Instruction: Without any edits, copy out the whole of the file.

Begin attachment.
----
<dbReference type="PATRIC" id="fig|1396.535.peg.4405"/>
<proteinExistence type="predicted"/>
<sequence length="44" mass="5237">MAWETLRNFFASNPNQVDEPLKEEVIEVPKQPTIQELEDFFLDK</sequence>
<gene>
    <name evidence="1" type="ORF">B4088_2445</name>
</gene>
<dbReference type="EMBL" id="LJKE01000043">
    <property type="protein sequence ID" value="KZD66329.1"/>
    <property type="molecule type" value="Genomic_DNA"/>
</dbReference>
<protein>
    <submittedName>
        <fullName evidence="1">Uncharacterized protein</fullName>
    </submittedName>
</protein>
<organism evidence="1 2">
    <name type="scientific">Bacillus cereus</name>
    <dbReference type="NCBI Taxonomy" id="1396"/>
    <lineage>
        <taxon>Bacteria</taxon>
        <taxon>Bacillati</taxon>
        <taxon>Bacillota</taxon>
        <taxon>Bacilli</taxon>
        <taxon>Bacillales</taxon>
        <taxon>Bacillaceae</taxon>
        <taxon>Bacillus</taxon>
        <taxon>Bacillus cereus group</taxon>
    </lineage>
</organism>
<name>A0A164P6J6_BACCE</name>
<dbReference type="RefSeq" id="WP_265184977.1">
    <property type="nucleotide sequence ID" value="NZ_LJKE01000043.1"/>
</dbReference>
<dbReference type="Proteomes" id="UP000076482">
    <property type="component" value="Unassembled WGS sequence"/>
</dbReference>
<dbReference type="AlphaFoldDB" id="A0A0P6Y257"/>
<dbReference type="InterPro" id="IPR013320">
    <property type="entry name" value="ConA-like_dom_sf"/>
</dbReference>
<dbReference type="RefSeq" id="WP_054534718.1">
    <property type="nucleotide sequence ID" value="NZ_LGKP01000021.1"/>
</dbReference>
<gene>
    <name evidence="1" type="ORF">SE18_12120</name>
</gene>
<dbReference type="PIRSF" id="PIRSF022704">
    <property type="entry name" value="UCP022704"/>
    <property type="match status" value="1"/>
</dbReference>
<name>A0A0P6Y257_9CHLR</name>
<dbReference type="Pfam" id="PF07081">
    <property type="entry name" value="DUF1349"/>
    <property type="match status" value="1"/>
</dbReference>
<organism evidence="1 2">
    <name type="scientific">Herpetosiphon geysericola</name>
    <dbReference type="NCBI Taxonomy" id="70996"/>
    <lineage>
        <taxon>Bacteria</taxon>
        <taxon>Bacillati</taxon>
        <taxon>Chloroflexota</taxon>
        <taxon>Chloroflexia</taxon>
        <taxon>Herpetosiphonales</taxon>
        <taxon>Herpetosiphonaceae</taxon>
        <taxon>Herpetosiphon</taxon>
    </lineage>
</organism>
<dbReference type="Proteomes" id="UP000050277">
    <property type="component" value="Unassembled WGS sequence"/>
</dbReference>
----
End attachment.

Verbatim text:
<dbReference type="PATRIC" id="fig|1396.535.peg.4405"/>
<proteinExistence type="predicted"/>
<sequence length="44" mass="5237">MAWETLRNFFASNPNQVDEPLKEEVIEVPKQPTIQELEDFFLDK</sequence>
<gene>
    <name evidence="1" type="ORF">B4088_2445</name>
</gene>
<dbReference type="EMBL" id="LJKE01000043">
    <property type="protein sequence ID" value="KZD66329.1"/>
    <property type="molecule type" value="Genomic_DNA"/>
</dbReference>
<protein>
    <submittedName>
        <fullName evidence="1">Uncharacterized protein</fullName>
    </submittedName>
</protein>
<organism evidence="1 2">
    <name type="scientific">Bacillus cereus</name>
    <dbReference type="NCBI Taxonomy" id="1396"/>
    <lineage>
        <taxon>Bacteria</taxon>
        <taxon>Bacillati</taxon>
        <taxon>Bacillota</taxon>
        <taxon>Bacilli</taxon>
        <taxon>Bacillales</taxon>
        <taxon>Bacillaceae</taxon>
        <taxon>Bacillus</taxon>
        <taxon>Bacillus cereus group</taxon>
    </lineage>
</organism>
<name>A0A164P6J6_BACCE</name>
<dbReference type="RefSeq" id="WP_265184977.1">
    <property type="nucleotide sequence ID" value="NZ_LJKE01000043.1"/>
</dbReference>
<dbReference type="Proteomes" id="UP000076482">
    <property type="component" value="Unassembled WGS sequence"/>
</dbReference>
<dbReference type="AlphaFoldDB" id="A0A0P6Y257"/>
<dbReference type="InterPro" id="IPR013320">
    <property type="entry name" value="ConA-like_dom_sf"/>
</dbReference>
<dbReference type="RefSeq" id="WP_054534718.1">
    <property type="nucleotide sequence ID" value="NZ_LGKP01000021.1"/>
</dbReference>
<gene>
    <name evidence="1" type="ORF">SE18_12120</name>
</gene>
<dbReference type="PIRSF" id="PIRSF022704">
    <property type="entry name" value="UCP022704"/>
    <property type="match status" value="1"/>
</dbReference>
<name>A0A0P6Y257_9CHLR</name>
<dbReference type="Pfam" id="PF07081">
    <property type="entry name" value="DUF1349"/>
    <property type="match status" value="1"/>
</dbReference>
<organism evidence="1 2">
    <name type="scientific">Herpetosiphon geysericola</name>
    <dbReference type="NCBI Taxonomy" id="70996"/>
    <lineage>
        <taxon>Bacteria</taxon>
        <taxon>Bacillati</taxon>
        <taxon>Chloroflexota</taxon>
        <taxon>Chloroflexia</taxon>
        <taxon>Herpetosiphonales</taxon>
        <taxon>Herpetosiphonaceae</taxon>
        <taxon>Herpetosiphon</taxon>
    </lineage>
</organism>
<dbReference type="Proteomes" id="UP000050277">
    <property type="component" value="Unassembled WGS sequence"/>
</dbReference>